Prince Philip was right at the Queen's side when she heard the devastating news of her father's death, according to a royal source.
- Prince Philip was the one to tell the Queen of her father's death, according to a royal source.
- Princess Elizabeth of York was on a royal tour of Kenya with her husband when she heard the tragic news that King George VI had died.
- In other royal news, the Queen was pranked by her personal assistant during Australian royal engagement.
Prince Philip was the one to deliver the heartbreaking news to the Queen of her father's death—and to console the bereft monarch in her darkest hour.
Princess Elizabeth was on a royal tour of Kenya with her husband, the late Duke of Edinburgh, in early February 1952 when King George VI died suddenly after a complicated lung operation in London.
On the night of his passing, the young couple was staying at Sagana Lodge, a wedding present from the former colony's government. The King's untimely death left Elizabeth, the eldest of his two daughters, with the incredible duty of ascending the throne at the tender age of 25.
The Queen has now headed the Royal Family for nearly seven decades, a historic milestone that will soon be commemorated with her Platinum Jubilee 2022.
It's understood that the princess learned of her father's death through Prince Philip, who, in turn, had been told of the tragedy by his personal secretary, Mike Parker.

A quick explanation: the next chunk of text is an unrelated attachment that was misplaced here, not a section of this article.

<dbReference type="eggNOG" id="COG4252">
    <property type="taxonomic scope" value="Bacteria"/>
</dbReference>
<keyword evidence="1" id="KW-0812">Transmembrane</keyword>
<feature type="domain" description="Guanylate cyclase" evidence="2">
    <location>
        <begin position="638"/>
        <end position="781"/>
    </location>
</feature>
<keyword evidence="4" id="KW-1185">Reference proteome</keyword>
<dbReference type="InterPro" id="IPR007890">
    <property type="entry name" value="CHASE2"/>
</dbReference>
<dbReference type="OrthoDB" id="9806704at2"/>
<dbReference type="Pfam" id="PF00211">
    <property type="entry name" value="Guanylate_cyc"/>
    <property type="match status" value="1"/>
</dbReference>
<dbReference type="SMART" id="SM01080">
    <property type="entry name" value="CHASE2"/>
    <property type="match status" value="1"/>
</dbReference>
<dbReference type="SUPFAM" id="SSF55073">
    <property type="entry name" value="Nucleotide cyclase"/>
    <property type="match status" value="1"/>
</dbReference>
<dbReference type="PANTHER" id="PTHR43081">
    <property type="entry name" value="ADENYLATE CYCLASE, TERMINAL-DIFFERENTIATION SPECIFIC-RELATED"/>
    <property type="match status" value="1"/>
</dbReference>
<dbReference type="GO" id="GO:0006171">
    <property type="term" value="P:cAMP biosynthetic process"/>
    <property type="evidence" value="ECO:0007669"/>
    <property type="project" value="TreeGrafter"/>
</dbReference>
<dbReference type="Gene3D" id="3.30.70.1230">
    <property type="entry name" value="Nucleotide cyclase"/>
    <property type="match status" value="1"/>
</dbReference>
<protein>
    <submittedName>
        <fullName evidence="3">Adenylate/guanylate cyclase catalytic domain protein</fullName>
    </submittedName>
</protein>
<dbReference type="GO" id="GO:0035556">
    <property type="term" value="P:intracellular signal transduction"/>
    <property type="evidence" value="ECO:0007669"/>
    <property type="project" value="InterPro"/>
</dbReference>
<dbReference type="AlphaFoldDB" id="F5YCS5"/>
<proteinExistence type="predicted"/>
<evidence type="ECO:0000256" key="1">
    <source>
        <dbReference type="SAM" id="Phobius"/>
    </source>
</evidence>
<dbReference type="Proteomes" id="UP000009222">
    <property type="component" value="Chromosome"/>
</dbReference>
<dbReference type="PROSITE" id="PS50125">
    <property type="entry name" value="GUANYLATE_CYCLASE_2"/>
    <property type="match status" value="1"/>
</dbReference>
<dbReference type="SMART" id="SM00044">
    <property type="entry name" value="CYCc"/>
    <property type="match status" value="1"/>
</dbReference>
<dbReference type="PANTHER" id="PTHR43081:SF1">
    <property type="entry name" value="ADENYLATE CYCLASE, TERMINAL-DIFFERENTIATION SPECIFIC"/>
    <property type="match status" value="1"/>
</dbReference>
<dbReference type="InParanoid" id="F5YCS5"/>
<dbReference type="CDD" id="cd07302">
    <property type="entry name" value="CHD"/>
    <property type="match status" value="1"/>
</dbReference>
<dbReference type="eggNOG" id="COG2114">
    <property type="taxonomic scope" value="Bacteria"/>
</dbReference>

After turning the radio down to ensure she wouldn't hear what had happened from the press, the Duke escorted his wife into the gardens for a quiet walk. It was during this moment, pacing up and down the sunny lawn, that he chose to gently break the life-changing news.
The intimate setting gave Her Majesty a rare moment of privacy away from the eyes of her royal courtiers, allowing her to absorb the shocking loss like any regular human being. She then respectfully asked for an hour alone in her room to process her grief, before emerging to discuss the practicalities of returning to Britain.
According to her royal secretary, Lord Charteris, the Queen was sitting at her desk and looking "very composed, absolute master of her fate" shortly after discovering the news of her father's death. She flew back to London the following day, to begin her new role as Head of State.
Emma is a Lifestyle News Writer for woman&home. Hailing from the lovely city of Dublin, she mainly covers the Royal Family and the entertainment world, as well as the occasional health and wellness feature. Always up for a good conversation, she has a passion for interviewing everyone from A-list celebrities to the local GP - or just about anyone who will chat to her, really.
Emma holds an MA in International Journalism from City, University of London and a BA in English Literature from Trinity College Dublin.
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